For all its contemporary resonances, though, Rent was written under a distinct social paradigm. And unlike, say, My Fair Lady, which is so antique it's basically alien, the show addresses recognizable groups and issues with a sometimes-clunky hand. It is, after all, a show about queer and trans artists—many of color, many with HIV—written by a straight, white, HIV-negative composer. Angel, a trans character, gets referred to with ever-shifting pronouns throughout the show, and a lot of other language that comes from ostensibly left-leaning characters will likely feel blunt to a progressive 2022 audience.
"There were conversations about it, for sure. But instead of being like, 'Should we change this,' it's like, 'Well, no, this is what the piece is,'" Alsop says. "These people aren't PC. These are who we think of as liberal, and they are sharing their thoughts, but they're saying what they feel. The thought of censoring that felt dishonest to the team."
Dovetailing conveniently with PCS's production is a small resurgence of Jonathan Larson love in pop culture. In February, British actor Andrew Garfield landed an Academy Award nomination for playing Larson in Tick, Tick... Boom!, a musical that dramatizes his artistic wind-up to Rent. (PCS will open their 2022–23 season with the stage version of Tick, Tick... Boom!.) And yes, cheesy as it may seem, putting up Rent—a show about government neglect and financial struggle which features a houseless ensemble that regularly addresses the audience—in the choppy waters of contemporary Portland has some real thrust.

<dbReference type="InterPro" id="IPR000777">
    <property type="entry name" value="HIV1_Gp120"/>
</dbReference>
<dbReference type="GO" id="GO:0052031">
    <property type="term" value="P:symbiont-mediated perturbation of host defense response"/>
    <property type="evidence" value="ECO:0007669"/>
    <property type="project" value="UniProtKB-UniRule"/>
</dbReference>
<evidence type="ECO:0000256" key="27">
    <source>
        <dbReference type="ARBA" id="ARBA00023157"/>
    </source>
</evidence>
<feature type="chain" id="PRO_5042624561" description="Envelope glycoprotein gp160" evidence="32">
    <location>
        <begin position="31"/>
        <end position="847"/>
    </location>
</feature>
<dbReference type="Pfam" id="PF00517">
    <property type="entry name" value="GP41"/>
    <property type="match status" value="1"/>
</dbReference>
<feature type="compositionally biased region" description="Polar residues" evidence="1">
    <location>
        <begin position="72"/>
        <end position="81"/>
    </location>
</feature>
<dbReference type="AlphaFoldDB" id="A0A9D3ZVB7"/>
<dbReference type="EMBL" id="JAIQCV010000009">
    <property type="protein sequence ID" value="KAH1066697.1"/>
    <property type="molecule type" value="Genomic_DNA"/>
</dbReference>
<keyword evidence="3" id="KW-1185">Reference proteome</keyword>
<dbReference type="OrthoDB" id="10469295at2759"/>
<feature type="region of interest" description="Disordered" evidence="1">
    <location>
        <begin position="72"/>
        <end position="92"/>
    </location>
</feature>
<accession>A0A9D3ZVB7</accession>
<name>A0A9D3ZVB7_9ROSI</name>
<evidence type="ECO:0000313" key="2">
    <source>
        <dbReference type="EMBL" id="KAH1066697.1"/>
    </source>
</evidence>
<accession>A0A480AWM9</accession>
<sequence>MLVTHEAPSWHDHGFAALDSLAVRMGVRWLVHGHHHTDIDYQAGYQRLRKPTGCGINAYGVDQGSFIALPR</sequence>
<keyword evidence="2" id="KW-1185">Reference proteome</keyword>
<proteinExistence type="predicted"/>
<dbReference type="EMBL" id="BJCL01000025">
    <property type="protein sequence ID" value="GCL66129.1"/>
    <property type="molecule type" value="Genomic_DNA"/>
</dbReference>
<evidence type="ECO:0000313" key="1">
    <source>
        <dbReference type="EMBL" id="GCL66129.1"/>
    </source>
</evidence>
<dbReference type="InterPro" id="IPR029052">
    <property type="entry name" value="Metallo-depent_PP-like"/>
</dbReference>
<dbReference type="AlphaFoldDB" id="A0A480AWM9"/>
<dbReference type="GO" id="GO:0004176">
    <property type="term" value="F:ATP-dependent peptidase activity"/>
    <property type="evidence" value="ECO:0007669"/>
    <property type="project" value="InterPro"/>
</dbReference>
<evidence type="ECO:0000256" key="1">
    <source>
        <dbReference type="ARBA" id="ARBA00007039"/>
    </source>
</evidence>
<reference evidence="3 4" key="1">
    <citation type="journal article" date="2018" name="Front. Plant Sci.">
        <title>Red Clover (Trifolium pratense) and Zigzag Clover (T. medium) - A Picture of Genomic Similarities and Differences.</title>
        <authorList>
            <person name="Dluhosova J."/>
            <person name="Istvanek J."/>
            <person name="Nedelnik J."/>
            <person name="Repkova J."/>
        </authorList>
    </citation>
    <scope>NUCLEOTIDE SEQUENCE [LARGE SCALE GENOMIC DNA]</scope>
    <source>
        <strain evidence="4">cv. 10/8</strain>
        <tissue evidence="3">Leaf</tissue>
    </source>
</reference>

Alsop acknowledges all of this. And then, reflecting on the effects of the process, strikes a more personal note that slices right through any jaded reservations about Rent's relevance.
"Screaming 'faggots, lezzies, dykes,' is so liberating," Alsop says, laughing. (He, along with the rest of the company, does this in raucous act one closer "La Vie Boheme.") "It's such a thing of the time, but these words used to make me cry—I used to let people make me feel so bad about all of this—and now here we are, 26 years later, and my parents were right. It is celebrating gay people. It is celebrating all those things we didn't quote-unquote 'believe in.' And I'm so glad that's still happening. I hope that in five, ten years, people are still screaming 'faggots, lezzies, dykes,' and celebrating that."
June 1–July 10 | Portland Center Stage, $25–85